Materials Engineer = Merchant of Death?

There is a Japanese saying that there are people who ride the mikoshi (the portable shrine), who carry the mikoshi, as well as those who make straw sandals (meaning that there are many people of different roles and occupations that make the society). One of the authors, as a materials engineer in ISAS, may be described as those who soften the straw behind the astronomers who conduct observations on the mikoshi (scientific satellites), the system engineers who carry the mikoshi and the structural engineers who make straw sandals (launch vehicles).

The job of materials engineers is, originally, developing novel, light and strong materials. However, developing novel materials costs too much time to meet the schedule of space science projects. On the other hand, materials of the spacecraft are often used under extreme conditions; it makes it important to evaluate the features of the materials under the unique conditions of spacecrafts. Additionally, we are required to see whether those materials can stay robust without deteriorating under such harsh conditions through evaluating the reliability of the materials and structures nondestructively.

Ironically, the history has been repeated that when space projects suffer big failures, attentions are paid on materials and quality assurance and budgets are made for the materials field so that researches and developments are accelerated, while there comes a cost reduction after many successes have been made. Formerly in the 1979--1980, it was after the successive failures of the experimental geostationary communication satellite, Ayame 1 and 2, when radiographic testing technology for the propellants of the solid rocket motors (*1) was developed and the large X-ray computed tomography equipment was installed in the Tanegashima Space Center. And it was after the almost successive launch failures of H-II-5, -8, M-V-4, and H-IIA-6 during 1998--2003, when deficiency in material data storage and nondestructive inspection were strongly pointed out. After the M-V-4 failure, the researches on the ultrasonic testing of graphite material were promoted to accomplish the official standards (JIS Z 2356 and ISO 10830) and the advanced array-type ultrasonic testing system. After the H-IIA-6 failure, we developed the ultrasonic testing equipment for thick components of composite materials. After the H-II-8 failure, which collected a large social attention, we have started to create the engine-related materials database with a cooperation of National Institute for Materials Science.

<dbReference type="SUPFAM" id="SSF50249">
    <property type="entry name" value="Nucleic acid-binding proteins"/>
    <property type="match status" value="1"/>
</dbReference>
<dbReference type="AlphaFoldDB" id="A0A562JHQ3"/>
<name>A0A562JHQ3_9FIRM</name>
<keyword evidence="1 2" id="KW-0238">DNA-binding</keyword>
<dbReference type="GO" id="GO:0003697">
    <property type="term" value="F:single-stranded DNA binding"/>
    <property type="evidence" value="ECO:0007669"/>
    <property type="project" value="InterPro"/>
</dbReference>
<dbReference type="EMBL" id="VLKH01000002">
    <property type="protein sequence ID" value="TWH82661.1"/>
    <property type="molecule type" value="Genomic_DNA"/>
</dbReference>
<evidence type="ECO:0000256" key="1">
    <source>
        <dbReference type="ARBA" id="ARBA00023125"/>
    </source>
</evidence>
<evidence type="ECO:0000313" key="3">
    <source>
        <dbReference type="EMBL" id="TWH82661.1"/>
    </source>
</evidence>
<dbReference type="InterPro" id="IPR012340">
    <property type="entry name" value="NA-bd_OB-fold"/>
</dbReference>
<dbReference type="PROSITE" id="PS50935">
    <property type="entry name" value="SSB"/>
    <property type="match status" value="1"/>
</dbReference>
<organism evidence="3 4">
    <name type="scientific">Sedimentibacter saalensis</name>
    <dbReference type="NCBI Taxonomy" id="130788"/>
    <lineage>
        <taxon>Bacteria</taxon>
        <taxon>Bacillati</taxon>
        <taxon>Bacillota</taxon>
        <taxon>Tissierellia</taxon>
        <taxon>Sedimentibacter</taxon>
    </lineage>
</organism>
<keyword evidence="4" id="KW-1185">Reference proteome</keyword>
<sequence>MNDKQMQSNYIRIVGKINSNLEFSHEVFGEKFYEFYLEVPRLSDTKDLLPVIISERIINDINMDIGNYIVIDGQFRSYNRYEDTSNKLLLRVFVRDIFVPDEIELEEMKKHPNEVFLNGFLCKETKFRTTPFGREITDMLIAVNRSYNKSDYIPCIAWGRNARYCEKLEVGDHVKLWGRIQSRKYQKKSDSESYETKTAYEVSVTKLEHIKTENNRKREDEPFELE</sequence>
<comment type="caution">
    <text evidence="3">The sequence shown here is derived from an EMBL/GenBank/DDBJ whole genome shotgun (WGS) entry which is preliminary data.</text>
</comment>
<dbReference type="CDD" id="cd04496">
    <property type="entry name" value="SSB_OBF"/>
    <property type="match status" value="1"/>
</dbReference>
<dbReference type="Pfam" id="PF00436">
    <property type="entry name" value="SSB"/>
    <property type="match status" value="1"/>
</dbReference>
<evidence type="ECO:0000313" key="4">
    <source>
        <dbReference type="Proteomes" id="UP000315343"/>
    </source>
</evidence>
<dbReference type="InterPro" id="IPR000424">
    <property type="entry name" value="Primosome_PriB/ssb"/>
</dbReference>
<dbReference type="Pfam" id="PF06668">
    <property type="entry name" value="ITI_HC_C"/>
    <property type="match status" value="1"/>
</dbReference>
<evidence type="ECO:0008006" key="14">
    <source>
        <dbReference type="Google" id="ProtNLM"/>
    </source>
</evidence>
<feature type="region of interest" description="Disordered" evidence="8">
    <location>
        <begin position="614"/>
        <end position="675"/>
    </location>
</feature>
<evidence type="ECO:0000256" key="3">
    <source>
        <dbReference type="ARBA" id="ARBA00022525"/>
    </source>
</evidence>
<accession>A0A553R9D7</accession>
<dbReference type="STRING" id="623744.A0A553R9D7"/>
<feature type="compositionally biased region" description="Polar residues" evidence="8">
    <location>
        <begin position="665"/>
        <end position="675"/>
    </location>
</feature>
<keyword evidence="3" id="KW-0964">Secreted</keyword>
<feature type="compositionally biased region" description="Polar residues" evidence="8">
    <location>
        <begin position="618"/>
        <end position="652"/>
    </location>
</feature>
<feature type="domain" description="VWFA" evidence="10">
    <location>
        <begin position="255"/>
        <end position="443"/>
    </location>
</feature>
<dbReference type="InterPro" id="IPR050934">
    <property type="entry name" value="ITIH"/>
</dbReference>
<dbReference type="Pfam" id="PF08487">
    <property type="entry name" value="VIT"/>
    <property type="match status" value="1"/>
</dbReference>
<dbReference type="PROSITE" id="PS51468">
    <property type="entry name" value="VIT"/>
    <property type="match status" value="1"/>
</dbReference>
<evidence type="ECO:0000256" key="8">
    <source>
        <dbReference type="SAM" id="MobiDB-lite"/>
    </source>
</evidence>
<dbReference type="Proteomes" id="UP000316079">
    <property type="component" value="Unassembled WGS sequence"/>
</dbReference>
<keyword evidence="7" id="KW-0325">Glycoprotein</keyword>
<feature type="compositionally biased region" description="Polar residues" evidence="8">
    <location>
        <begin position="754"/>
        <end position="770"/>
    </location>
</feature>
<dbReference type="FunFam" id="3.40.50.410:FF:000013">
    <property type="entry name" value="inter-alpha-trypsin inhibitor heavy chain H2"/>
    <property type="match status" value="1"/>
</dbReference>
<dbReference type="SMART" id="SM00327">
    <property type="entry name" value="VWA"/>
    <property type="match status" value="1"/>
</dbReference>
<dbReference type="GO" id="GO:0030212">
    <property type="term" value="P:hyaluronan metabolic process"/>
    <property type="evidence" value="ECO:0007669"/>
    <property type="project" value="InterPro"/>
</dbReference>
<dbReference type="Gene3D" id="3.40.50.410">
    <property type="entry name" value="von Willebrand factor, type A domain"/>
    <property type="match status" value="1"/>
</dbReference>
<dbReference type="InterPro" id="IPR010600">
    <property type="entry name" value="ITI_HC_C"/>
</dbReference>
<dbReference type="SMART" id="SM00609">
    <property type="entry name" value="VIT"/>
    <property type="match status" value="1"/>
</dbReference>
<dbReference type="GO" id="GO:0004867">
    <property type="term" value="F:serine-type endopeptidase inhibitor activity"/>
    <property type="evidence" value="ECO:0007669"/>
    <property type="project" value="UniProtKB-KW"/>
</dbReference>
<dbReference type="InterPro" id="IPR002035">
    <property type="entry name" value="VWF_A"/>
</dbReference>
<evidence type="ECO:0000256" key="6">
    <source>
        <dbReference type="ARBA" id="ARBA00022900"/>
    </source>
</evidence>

(*1) Solid rocket motor: Rockets are divided into solid-propellant rockets and liquid-fuel rockets. The kick motors of Ayame 1 and 2, the first stage motor of M-V-4 and the SRB-A of H-IIA-6 belong to the former while the second stage engine of H-II-5 and the first stage engine of H-II-8 belong to the later.

As a party concerned, we are not intending to play the role of the merchants of death, but we would like to appeal strongly the importance of continuous researches and developments of basic material data storage and nondestructive inspection and evaluation. In that sense, the agreement on the collaborative research on nondestructive evaluation by National Institute of Materials (NIMS), National Institute of Advanced Industrial Science and Technology (AIST) and Japan Aerospace Exploration Agency (JAXA) is very meaningful for continuous researches and developments (Figure 1). With this agreement, in the JAXA projects join the technical groups in ALL-JAPAN beyond ALL-JAXA, and on the other hand NIMS and AIST are assisted to cross over the Death Valley between development and industrialization.